According to the Centers for Disease Control and Prevention, arthritis affects 54.4 million adults. This staggering figure places it as one of the leading causes of disability in the United States. Arthritis is a broad umbrella term that can refer to any type of joint pain or disease. It covers over 100 different manifestations and related conditions, the most common of which are osteoarthritis (OA) and rheumatoid arthritis (RA). Arthritis can strike people of all races, ethnicities, and ages. It is most common in people aged 65 and up, affecting nearly half of this population, and it affects more women than men.

Osteoarthritis develops when the cartilage that cushions the ends of bones in your joints deteriorates over time. Cartilage is a tough, slick tissue that allows for nearly frictionless joint motion. If the cartilage completely wears away, the bone will rub against the bone.

Osteoarthritis is frequently referred to as a wear and tear condition. However, osteoarthritis affects the entire joint, not just the cartilage. It alters the bone and deteriorates the connective tissues that hold the joint together and connect muscle to bone. It also causes joint lining inflammation.

Nearly 30 years ago, laser therapy was introduced as a non-invasive treatment option for osteoarthritis. Laser therapy, also known as low-level laser therapy (LLLT), is a light source that emits only one wavelength of light.

Laser therapies are medical treatments that use concentrated light to treat patients. Light from a laser (which stands for light amplification by stimulated emission of radiation) is tuned to specific wavelengths, unlike most other light sources. This enables it to be concentrated into powerful beams. Laser light is so powerful that it can shape diamonds and cut steel.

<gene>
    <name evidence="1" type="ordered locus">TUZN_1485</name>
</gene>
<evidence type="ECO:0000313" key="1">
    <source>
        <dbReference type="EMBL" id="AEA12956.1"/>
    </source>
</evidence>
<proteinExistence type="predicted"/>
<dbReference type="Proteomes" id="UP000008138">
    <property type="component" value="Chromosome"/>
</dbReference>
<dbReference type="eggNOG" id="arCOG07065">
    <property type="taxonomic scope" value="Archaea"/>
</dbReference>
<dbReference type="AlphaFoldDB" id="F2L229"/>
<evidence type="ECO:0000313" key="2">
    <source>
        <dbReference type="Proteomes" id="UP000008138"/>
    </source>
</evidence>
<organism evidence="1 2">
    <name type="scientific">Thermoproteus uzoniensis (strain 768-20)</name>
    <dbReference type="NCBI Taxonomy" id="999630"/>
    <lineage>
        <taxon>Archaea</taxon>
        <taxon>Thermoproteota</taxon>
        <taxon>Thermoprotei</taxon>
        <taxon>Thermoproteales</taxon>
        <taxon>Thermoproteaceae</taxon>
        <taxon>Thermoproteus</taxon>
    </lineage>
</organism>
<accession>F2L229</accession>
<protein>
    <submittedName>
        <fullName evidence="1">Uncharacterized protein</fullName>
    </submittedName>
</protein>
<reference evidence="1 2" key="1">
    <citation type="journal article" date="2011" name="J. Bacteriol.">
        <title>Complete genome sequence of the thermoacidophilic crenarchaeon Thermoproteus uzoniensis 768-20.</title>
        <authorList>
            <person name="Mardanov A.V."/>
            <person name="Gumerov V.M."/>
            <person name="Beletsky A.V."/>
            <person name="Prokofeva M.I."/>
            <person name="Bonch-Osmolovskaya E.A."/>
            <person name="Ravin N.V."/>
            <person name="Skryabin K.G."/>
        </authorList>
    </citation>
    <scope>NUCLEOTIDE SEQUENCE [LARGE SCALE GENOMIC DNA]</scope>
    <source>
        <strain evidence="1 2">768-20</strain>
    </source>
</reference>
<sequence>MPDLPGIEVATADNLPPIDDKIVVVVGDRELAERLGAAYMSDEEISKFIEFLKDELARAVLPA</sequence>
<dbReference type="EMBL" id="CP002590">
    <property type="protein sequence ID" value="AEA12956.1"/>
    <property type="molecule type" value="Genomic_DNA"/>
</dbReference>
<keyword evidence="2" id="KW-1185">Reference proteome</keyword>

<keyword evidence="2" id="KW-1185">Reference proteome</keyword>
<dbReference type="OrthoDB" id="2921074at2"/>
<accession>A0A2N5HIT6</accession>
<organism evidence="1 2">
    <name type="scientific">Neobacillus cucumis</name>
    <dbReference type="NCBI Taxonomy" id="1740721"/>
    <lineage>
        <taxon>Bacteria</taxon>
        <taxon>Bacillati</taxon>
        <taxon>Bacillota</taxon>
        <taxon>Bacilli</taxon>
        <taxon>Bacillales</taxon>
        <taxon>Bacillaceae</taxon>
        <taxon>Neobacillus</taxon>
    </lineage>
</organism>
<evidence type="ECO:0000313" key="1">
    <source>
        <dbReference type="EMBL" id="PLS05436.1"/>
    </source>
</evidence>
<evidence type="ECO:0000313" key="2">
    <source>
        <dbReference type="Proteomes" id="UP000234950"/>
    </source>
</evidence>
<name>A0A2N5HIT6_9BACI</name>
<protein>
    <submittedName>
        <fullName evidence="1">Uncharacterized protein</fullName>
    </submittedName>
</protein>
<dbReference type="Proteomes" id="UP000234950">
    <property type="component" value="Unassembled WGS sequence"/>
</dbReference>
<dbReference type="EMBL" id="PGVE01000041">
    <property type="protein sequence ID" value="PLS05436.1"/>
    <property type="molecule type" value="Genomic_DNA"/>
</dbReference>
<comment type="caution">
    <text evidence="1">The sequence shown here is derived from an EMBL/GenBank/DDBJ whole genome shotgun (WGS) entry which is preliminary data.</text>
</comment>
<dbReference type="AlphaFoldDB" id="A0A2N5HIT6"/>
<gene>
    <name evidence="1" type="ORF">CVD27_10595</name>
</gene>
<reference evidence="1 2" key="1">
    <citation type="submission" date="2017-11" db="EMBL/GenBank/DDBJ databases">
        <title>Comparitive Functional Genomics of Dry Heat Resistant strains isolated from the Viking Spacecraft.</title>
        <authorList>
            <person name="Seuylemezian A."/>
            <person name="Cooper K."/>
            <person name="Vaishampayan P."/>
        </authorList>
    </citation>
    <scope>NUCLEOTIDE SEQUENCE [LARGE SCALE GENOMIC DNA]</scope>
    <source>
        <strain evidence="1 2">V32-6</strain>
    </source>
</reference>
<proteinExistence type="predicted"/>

Lasers in medicine enable surgeons to work with high precision by focusing on a small area and damaging less of the surrounding tissue. You may experience less pain, swelling, and scarring with laser therapy than with traditional surgery. However, laser therapy can be costly and requires multiple treatments.

Is There Any Evidence That Laser Therapy Can Be Effective?

Arthritis symptoms are thought to improve as a result of the photochemical reactions produced by laser therapy. A study published in the Journal of Rheumatology in August 2000 compared the outcomes of laser therapy used to treat osteoarthritis and rheumatoid arthritis.

Patients with rheumatoid arthritis treated with laser therapy had a 70% reduction in pain compared to the placebo group. Morning stiffness and hand flexibility improved significantly as well. However, there was no difference between the two groups in terms of joint function, range of motion, or joint swelling (treatment group and placebo group).

There was no effect on pain and insignificant results on joint tenderness, joint mobility, and strength in osteoarthritis patients. In general, the studies compared for osteoarthritis lacked consistency in terms of wavelength, treatment duration, dosage, and site of application.

The Cochrane Review Withdrew Its Report on Laser Therapy

A review of eight clinical trials on laser therapy found that five of them favored laser therapy over placebo for at least one outcome (pain, pain during movement, improved knee range of motion, disease activity, and temporomandibular joint pain). Three other trials did not report benefits associated with laser therapy. This Cochrane Review, however, was withdrawn. The following are the reasons for pulling the review:

  • Some new studies are claiming positive results and Cochrane must review them.
  • Some errors were reported in the data.

The Bottom Line

Discuss the potential benefits of laser therapy for osteoarthritis with your healthcare provider. However, while there has been some positive data associated with laser therapy, studies have been inconsistent in both format and results.

The level of consistency between studies is expected to improve in future studies. In the future, researchers will look for potential anti-inflammatory effects associated with laser therapy.